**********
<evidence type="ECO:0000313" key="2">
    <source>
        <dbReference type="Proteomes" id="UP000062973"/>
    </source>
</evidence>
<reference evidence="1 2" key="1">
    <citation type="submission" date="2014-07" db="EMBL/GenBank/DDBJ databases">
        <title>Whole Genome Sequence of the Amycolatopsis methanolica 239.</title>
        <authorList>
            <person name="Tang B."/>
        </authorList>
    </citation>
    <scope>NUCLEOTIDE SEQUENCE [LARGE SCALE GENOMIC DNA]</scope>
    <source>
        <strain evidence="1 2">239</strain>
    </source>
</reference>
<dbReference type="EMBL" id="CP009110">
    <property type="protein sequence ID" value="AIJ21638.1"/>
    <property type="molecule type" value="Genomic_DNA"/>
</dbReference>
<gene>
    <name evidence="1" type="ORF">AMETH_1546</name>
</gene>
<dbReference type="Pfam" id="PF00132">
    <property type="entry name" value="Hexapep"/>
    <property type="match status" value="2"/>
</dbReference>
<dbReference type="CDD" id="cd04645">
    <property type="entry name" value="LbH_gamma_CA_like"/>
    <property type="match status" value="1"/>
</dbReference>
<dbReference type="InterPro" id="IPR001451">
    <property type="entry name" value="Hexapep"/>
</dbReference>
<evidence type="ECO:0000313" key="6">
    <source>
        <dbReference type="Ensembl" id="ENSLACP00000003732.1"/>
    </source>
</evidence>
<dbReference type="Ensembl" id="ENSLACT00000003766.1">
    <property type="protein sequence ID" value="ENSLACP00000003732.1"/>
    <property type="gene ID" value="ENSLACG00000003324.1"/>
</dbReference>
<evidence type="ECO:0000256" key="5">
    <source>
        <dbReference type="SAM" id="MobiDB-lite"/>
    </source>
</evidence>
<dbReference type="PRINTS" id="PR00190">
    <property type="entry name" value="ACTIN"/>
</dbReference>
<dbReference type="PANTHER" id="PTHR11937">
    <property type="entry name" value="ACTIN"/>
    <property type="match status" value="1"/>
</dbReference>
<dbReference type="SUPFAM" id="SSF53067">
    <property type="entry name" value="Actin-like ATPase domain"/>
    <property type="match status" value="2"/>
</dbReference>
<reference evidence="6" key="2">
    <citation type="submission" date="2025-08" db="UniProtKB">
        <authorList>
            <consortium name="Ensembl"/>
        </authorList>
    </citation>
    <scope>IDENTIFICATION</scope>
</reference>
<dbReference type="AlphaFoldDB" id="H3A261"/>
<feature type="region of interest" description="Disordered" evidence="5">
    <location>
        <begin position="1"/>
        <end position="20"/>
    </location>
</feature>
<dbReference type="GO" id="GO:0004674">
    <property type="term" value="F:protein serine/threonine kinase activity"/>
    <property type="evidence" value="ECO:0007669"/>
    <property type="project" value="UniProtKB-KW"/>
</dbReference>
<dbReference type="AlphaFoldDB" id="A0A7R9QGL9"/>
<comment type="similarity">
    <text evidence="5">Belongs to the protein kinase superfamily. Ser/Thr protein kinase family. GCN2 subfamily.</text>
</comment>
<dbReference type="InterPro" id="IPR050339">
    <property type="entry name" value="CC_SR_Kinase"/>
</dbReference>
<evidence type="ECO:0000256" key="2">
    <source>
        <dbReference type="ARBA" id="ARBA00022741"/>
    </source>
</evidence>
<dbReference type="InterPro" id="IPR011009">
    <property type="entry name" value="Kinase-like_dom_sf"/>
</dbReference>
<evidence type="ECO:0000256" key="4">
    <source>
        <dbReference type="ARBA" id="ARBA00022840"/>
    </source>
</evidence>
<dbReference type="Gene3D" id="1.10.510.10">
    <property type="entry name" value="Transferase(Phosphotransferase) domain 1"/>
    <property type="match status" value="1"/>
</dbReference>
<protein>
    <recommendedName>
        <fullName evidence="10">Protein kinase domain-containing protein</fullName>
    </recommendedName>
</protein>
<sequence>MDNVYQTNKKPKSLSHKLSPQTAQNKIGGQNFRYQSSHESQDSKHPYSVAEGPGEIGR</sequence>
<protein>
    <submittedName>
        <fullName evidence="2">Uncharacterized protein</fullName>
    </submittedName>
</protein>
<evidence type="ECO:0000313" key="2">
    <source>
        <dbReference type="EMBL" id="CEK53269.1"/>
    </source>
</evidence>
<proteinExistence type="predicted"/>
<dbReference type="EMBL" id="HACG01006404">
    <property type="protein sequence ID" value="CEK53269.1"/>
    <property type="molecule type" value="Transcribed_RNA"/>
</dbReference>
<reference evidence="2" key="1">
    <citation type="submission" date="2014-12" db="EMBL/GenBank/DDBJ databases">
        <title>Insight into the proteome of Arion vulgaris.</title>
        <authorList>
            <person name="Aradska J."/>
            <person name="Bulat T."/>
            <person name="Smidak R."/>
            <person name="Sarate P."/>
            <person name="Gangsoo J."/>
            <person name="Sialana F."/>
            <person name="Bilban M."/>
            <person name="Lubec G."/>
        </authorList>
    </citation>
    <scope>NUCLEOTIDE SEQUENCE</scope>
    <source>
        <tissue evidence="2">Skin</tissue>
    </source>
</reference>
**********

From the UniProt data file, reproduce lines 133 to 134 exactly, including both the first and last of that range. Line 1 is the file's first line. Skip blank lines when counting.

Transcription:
            <person name="Sarate P."/>
            <person name="Gangsoo J."/>